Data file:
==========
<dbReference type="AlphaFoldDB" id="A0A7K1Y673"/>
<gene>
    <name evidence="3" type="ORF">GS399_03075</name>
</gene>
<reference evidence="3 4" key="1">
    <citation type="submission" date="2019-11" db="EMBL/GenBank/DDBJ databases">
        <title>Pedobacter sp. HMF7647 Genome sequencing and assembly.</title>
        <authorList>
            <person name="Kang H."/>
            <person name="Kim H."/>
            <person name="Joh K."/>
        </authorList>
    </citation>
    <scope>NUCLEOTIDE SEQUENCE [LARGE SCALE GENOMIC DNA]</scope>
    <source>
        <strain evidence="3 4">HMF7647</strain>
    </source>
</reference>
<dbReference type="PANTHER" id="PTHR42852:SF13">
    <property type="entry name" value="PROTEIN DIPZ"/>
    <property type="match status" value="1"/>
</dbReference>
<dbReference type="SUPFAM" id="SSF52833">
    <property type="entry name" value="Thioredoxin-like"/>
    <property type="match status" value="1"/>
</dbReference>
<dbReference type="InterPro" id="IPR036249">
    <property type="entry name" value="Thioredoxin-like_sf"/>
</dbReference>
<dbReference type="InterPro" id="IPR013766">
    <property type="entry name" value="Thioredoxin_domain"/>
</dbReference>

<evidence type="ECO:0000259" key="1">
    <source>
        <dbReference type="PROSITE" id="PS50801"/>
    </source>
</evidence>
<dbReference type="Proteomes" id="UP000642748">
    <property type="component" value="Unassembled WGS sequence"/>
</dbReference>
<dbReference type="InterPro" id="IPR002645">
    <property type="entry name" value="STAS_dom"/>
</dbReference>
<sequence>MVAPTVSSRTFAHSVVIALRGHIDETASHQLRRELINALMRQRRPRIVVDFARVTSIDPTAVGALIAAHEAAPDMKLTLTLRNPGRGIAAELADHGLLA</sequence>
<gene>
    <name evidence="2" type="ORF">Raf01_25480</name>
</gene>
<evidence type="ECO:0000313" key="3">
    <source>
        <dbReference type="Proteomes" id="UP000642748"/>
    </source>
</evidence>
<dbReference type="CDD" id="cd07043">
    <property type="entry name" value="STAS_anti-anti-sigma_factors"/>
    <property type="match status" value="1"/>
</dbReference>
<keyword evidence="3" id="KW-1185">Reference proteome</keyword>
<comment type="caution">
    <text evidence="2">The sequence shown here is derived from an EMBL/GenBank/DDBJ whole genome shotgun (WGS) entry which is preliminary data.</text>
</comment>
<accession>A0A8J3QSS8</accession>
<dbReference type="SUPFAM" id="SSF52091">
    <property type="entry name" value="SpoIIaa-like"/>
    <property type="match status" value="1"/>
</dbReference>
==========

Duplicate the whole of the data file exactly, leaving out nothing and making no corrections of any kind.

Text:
<dbReference type="AlphaFoldDB" id="A0A7K1Y673"/>
<gene>
    <name evidence="3" type="ORF">GS399_03075</name>
</gene>
<reference evidence="3 4" key="1">
    <citation type="submission" date="2019-11" db="EMBL/GenBank/DDBJ databases">
        <title>Pedobacter sp. HMF7647 Genome sequencing and assembly.</title>
        <authorList>
            <person name="Kang H."/>
            <person name="Kim H."/>
            <person name="Joh K."/>
        </authorList>
    </citation>
    <scope>NUCLEOTIDE SEQUENCE [LARGE SCALE GENOMIC DNA]</scope>
    <source>
        <strain evidence="3 4">HMF7647</strain>
    </source>
</reference>
<dbReference type="PANTHER" id="PTHR42852:SF13">
    <property type="entry name" value="PROTEIN DIPZ"/>
    <property type="match status" value="1"/>
</dbReference>
<dbReference type="SUPFAM" id="SSF52833">
    <property type="entry name" value="Thioredoxin-like"/>
    <property type="match status" value="1"/>
</dbReference>
<dbReference type="InterPro" id="IPR036249">
    <property type="entry name" value="Thioredoxin-like_sf"/>
</dbReference>
<dbReference type="InterPro" id="IPR013766">
    <property type="entry name" value="Thioredoxin_domain"/>
</dbReference>

<evidence type="ECO:0000259" key="1">
    <source>
        <dbReference type="PROSITE" id="PS50801"/>
    </source>
</evidence>
<dbReference type="Proteomes" id="UP000642748">
    <property type="component" value="Unassembled WGS sequence"/>
</dbReference>
<dbReference type="InterPro" id="IPR002645">
    <property type="entry name" value="STAS_dom"/>
</dbReference>
<sequence>MVAPTVSSRTFAHSVVIALRGHIDETASHQLRRELINALMRQRRPRIVVDFARVTSIDPTAVGALIAAHEAAPDMKLTLTLRNPGRGIAAELADHGLLA</sequence>
<gene>
    <name evidence="2" type="ORF">Raf01_25480</name>
</gene>
<evidence type="ECO:0000313" key="3">
    <source>
        <dbReference type="Proteomes" id="UP000642748"/>
    </source>
</evidence>
<dbReference type="CDD" id="cd07043">
    <property type="entry name" value="STAS_anti-anti-sigma_factors"/>
    <property type="match status" value="1"/>
</dbReference>
<keyword evidence="3" id="KW-1185">Reference proteome</keyword>
<comment type="caution">
    <text evidence="2">The sequence shown here is derived from an EMBL/GenBank/DDBJ whole genome shotgun (WGS) entry which is preliminary data.</text>
</comment>
<accession>A0A8J3QSS8</accession>
<dbReference type="SUPFAM" id="SSF52091">
    <property type="entry name" value="SpoIIaa-like"/>
    <property type="match status" value="1"/>
</dbReference>